Tremors a sign Mt Ruapehu‘s crater lake is heating

Image: GeoNet.

Mt Ruapehu’s crater lake – Te Wai ā-moe – is starting to heat up after a cooldown period over the past few months.

Over the course of three months, the temperature of Te Wai ā-moe has cooled from 41 degrees Celsius on April 12 to 20C on July 2.

Last week, its temperature started to rise again and is sitting at 23C.

The turnaround of the lake temperature has been linked to two small earthquakes and was accompanied by a higher level of volcanic tremor over the weekend, as is “often the case at the start of a heating episode”, GNS Science says in a statement on their website.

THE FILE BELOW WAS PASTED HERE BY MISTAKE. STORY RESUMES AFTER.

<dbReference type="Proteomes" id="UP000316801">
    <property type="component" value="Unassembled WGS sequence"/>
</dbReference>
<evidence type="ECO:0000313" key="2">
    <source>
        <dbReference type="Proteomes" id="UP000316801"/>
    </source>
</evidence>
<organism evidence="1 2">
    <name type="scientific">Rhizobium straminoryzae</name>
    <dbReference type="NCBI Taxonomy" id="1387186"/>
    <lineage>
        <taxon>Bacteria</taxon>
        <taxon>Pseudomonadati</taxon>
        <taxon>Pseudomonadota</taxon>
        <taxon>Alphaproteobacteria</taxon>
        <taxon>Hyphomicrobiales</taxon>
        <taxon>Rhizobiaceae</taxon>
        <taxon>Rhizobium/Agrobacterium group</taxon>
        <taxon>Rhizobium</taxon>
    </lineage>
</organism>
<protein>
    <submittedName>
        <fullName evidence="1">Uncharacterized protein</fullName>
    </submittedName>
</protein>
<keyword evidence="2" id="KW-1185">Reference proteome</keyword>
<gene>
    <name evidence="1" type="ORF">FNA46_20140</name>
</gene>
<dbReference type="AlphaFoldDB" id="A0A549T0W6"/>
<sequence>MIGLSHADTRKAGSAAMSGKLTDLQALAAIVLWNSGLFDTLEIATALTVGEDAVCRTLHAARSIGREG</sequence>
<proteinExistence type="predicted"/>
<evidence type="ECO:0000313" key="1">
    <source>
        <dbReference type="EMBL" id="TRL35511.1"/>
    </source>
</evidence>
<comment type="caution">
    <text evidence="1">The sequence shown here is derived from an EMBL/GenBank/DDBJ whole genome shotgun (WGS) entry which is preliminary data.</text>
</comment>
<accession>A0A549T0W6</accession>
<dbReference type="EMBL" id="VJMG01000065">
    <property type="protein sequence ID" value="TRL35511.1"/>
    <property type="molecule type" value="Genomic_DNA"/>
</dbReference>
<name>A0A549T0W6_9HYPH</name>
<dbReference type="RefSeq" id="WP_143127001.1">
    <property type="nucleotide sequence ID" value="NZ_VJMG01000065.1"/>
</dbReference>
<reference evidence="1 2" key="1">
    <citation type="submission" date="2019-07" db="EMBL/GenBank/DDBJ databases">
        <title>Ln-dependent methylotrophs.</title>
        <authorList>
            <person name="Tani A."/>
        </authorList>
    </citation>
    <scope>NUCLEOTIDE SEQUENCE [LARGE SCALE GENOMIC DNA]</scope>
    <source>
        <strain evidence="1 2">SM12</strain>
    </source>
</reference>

Despite this increase in activity, GNS Science says Mt Ruapehu’s volcanic alert level remains at Level 1.

GNS scientists will continue routine monitoring at Mt Ruapehu, including gas measurement flights and water samplings.

Typically, over periods of months, Ruapehu’s crater lake experiences heating and cooling cycles.

In late December 2020, the lake heated to around 43C, marking the high point of the previous cycle.

Early 2021 the lake cooled through to February 2021, before starting to heat again in early March.

A maximum of 41C was reached on April 12, before it dropped to 20C in July.

During this time the modelled heat input into the lake was around 80-100MW. To heat the lake water temperature by 3C, a GNS scientist says around 300-600MW of heat would now be entering the lake.


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